BWW Reviews: In FLOWERS FOR ALGERNON, Deaf West Theatre Weaves American Sign Language With Spoken English
It is easy to equate this play with Romeo and Juliet in that if you read the book or saw the 1968 movie "Charly" for which Cliff Robertson won the Academy Award as Best Actor playing the title role, you know the sad ending is inevitable. But when you see it done brilliantly, it lifts the sadness and replaces it with wonder and awe at the actors' skill in baring their souls and allowing their emotions to flow freely, taking us for a memorable ride with them.
Such was my experience at the Whitefire Theatre in Sherman Oaks watching the remarkable performance of Daniel N. Durant as Charlie in the Deaf West production of FLOWERS FOR ALGERNON, directed with depth and true insight by Matthew McCray. While Durant does not speak, he signs and thoroughly acts out his dialogue with his entire body as he takes Charlie from being institutionalized with an IQ of 68 (with Sean Eaton symbiotically speaking his dialogue) to an all-knowing adult genius (voiced by Josh Breslow).
In a very poignant moment when all three are center stage, Durant muses about his past and future selves as Eaton and Breslow speak the lines, and with the smallest of gestures, each make it a full-blown expression of Charlie's warring mind - a vision I will not soon forget.
The story is told through a series of journal entries written by the story's protagonist, Charlie Gordon, who works a menial job as a janitor and deliveryman in a bakery. We meet him as his teacher, Alice Kinnian (Hillary Baack, both speaking and signing her role with heartfelt emotion), brings Charlie to a medical lab where he is selected to undergo an experimental surgical procedure to increase his intelligence. The technique had already been successfully tested on Algernon, a laboratory mouse (real live mouse, Cherry Snowdrop, making her stage debut).
The surgery on Charlie is also a success and his IQ triples. Most interesting to me - the first sign his intelligence is increasing happens when he starts to question authority. And in a unique Deaf West Theatre twist on the story, Charlie learns to celebrate his deaf identity and becomes a master of ASL, a "super-signer." I truly believe Daniel N. Durant owns that title in real life, given his amazing performance in this production.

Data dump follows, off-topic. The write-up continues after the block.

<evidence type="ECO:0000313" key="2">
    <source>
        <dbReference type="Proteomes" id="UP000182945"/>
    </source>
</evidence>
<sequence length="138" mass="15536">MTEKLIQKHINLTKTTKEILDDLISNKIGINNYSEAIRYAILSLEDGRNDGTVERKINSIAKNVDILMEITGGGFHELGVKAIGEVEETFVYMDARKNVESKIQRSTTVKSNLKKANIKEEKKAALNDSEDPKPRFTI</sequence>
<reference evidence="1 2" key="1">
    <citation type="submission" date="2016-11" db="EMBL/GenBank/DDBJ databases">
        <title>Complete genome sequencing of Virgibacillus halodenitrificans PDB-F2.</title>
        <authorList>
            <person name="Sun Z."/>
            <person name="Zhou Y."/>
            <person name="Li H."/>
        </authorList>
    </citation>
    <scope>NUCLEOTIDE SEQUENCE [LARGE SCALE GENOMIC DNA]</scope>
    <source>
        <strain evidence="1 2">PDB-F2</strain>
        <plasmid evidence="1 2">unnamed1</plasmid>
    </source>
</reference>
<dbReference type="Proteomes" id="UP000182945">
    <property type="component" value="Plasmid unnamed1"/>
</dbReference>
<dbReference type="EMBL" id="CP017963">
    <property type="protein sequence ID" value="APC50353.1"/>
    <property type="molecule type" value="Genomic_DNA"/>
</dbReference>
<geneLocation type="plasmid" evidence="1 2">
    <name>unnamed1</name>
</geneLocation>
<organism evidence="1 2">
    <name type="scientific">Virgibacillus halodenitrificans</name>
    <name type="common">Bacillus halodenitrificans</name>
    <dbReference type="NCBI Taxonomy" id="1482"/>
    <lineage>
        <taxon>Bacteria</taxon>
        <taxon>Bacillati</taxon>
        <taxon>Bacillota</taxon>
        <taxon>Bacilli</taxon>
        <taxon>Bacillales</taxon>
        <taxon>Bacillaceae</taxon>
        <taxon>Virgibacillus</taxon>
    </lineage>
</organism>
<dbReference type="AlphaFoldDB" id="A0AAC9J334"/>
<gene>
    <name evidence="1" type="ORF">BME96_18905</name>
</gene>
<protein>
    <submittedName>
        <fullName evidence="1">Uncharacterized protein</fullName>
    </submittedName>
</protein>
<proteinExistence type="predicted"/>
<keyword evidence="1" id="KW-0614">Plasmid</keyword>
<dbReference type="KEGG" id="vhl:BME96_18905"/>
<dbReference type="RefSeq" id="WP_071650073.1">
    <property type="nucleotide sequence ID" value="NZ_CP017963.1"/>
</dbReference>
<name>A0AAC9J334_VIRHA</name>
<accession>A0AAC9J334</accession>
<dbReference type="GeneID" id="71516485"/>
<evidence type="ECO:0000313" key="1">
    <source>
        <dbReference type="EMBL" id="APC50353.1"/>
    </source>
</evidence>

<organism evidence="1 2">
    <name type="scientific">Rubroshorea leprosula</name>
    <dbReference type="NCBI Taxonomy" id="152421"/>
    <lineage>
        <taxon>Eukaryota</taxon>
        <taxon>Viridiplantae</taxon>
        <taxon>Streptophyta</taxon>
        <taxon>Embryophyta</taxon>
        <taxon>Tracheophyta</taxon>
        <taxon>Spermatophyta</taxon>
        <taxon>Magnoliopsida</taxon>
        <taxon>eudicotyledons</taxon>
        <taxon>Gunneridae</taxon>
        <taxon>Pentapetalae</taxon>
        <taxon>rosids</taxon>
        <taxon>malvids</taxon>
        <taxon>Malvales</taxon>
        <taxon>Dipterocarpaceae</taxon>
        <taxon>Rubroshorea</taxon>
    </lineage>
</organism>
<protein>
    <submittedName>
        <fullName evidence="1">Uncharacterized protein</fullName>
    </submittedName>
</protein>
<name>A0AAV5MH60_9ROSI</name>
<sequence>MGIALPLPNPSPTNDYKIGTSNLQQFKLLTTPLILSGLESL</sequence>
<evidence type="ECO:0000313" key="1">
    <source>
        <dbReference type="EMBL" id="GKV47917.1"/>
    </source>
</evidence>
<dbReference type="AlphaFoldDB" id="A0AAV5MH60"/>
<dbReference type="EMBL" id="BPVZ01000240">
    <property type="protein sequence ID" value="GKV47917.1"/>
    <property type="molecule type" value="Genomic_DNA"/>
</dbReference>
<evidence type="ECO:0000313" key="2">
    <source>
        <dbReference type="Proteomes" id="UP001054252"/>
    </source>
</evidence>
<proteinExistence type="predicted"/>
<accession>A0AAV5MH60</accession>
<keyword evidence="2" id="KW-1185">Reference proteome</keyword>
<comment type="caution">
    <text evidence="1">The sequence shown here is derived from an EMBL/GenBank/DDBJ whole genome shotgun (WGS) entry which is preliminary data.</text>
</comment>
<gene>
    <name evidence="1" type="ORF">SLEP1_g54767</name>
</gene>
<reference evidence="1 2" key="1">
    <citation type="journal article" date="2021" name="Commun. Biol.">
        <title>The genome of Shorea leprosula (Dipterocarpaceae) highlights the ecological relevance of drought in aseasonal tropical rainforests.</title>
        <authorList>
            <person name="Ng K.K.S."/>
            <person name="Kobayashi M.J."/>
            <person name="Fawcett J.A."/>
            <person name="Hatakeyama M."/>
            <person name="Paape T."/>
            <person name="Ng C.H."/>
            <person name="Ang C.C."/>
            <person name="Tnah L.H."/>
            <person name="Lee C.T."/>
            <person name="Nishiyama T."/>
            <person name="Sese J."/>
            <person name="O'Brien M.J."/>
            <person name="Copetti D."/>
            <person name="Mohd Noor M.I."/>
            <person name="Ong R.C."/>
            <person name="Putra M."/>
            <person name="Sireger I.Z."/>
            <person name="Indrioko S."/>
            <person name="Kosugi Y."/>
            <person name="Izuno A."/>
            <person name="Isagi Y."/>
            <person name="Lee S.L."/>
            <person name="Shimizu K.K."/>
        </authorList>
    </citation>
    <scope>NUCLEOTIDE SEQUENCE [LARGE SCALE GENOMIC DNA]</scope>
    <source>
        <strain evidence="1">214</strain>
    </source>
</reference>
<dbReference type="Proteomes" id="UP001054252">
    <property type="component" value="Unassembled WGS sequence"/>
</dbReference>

But not only does Cahrlie's mental capacity change - so does his life. Suddenly, Charlie must deal with his blossoming love for his former teacher (Hillary Baack); the uncovered memory of how he was treated as a child by his mother (Sarah Lilly) and sister (Crystal Lott); the complications that arise when his own intelligence exceeds that of his employer (Melanie H. Vansell) and his doctors (Charles Katz, Bruce Katzman and Alek Lev); and conflicting emotions regarding his own former, childhood self. But when Algernon starts to exhibit distressing signs that his new-found intelligence is fading, Charlie knows his own fate is sealed.
Like all Deaf West Theatre productions, FLOWERS FOR ALGERNON weaves American Sign Language (ASL) with spoken English throughout the play to create a seamless ballet of movement and voice. To facilitate the fluidity of movement from scene to scene as well as allowing for projections of video and text designed by Adam Flemming, lighting designer Jeremy Pivnick and scenic designer Sarah Krainin created a set of modular transparent screens which the actors move to create new rooms/places with just a few basic chairs, tables, a couch and many environmentally-appropriate props (kudos to Katherine S. Hunt). Sound designer Joseph "Sloe" Slawinski effectively rumbles your consciousness with a low pulsating beat, almost like a heartbeat or soul trying to break free.
In Deaf West's production, deafness becomes a metaphor for the ongoing "disability vs. difference" debate. "Because our natural intelligence is often masked, Charlie's experience is similar in some ways to that of the average deaf person," Artistic Director DJ Kurs explains. In his program notes, Kurs shares a quote from Jesse Jackson during the Deaf President Now movement in 1988; "The problem is not that the (deaf) students do not hear. The problem is that the hearing world does not listen."
I can assure you under Kurs' leadership (he is the second Deaf West artistic director in the company's 23-year history), everyone will continue to listen, with or without words, to the brilliant work of Deaf West Theatre.
FLOWERS FOR ALGERNON presented by Deaf West Theatre
Written by David Rogers, Inspired by the book by Daniel Keyes
Directed by Matthew McCray
Starring Hillary Baack, Josh Breslow, Daniel Durant, Sean Easton, Karla Gutierrez, Charles Katz,Bruce Katzman, Alek Lev, Sarah Lilly, Crystal Lott, Shanna Sorrells, Melanie H. Vansell
Produced by: David J. Kurs and Laura Hill
Performances through Nov. 3 on Thursdays, Fridays, Saturdays at 8pm, Sundays at 2pm
*ASL Nights every Thursday in October:: arrive at 7:30 pm for a ½ hour ASL workshop that teaches signs used in the play.
Deaf West Theatre @ the Whitefire Theatre
13500 Ventura Blvd.
Sherman Oaks, CA 91423
General admission: $30
Students with ID: $20 "back to school" special through Oct. 13 only
Sunday, Oct 13 at 2 p.m.: Pay-what you-can
Call (818) 762-2998 or www.deafwest.org